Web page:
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Darling's budget targets small business

VAT down, booze, ciggies and petrol up

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Chancellor of the Exchequer Alistair Darling's pre-Budget report promised more help for small businesses in order to make sure the first recession of the new millennium "is slower and shallower".

He expects the UK economy will shrink in 2009 somewhere between 0.75 per cent and 1.25 per cent. This time last year, Darling predicted 2009's growth would be 2.75 per cent, but don't let that cloud your judgement on his prediction that 2010 will show growth of 1.5 to 2 per cent.

Darling said that small and medium firms employ 60 per cent of private sector workers. He said he wished to support SMEs in three ways: equip them for the future; improve their cashflow; and reduce burdens put on them.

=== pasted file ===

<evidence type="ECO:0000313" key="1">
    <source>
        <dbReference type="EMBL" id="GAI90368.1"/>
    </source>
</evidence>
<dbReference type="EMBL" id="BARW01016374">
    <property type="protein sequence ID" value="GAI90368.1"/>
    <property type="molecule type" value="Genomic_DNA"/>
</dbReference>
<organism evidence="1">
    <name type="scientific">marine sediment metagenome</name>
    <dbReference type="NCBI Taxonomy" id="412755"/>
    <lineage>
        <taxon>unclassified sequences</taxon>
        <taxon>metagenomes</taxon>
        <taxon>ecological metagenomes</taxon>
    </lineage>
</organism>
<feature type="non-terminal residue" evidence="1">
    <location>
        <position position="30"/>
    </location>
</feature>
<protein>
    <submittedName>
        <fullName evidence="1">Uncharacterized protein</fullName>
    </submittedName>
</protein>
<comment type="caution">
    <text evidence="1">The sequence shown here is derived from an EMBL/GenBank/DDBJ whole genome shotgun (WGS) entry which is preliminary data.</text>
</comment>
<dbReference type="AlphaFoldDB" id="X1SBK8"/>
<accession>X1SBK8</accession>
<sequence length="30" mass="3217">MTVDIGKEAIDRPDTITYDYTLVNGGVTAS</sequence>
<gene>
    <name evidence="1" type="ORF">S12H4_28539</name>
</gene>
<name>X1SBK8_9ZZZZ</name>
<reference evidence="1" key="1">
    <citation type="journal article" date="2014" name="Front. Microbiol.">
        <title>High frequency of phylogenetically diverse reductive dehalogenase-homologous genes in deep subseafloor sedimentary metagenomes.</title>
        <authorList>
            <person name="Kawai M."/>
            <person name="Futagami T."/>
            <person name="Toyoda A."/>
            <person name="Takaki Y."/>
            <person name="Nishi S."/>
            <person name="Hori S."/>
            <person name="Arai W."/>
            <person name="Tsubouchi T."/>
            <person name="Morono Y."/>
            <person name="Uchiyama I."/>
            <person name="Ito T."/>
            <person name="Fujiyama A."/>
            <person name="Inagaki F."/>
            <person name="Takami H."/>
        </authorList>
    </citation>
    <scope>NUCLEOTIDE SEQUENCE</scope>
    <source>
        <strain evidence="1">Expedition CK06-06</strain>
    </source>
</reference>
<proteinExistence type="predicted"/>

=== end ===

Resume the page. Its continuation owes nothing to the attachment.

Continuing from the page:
Firms will be able to offset losses against profits made in the previous three years instead of just one year.

The government will make available £1bn for small businesses in need of funds. Seven UK banks have asked for access to the £4bn offered to SMEs by the EU. Small exporters will get help with an extra £1bn via Export Credit Guarantees.

Smaller firms will also be able to spread their tax payments, not just VAT, over a longer period.

Empty commercial properties worth less than £50,000 will be exempt from business rates.

In one moment of light relief from Darling's gloomy outlook, Michael "follically-challenged" Fabricant was told to keep quiet by the Speaker.

On the wider economy the Chancellor is bringing forward £3bn in spending from next year to this year - this is for road building, school improvements and improvements in energy efficiency.

He is cutting VAT from 17.5 per cent to 15 per cent for 13 months starting from 1 December. This move, Darling claimed, was the equivalent of putting £12.5bn into the economy. How much of this will be passed onto consumers, and how much they react to it, remains to be seen.

Tobacco, booze and petrol tax will go up to offset the fall in VAT. The new car duties for more polluting vehicles are being phased in more slowly than originally planned. ®

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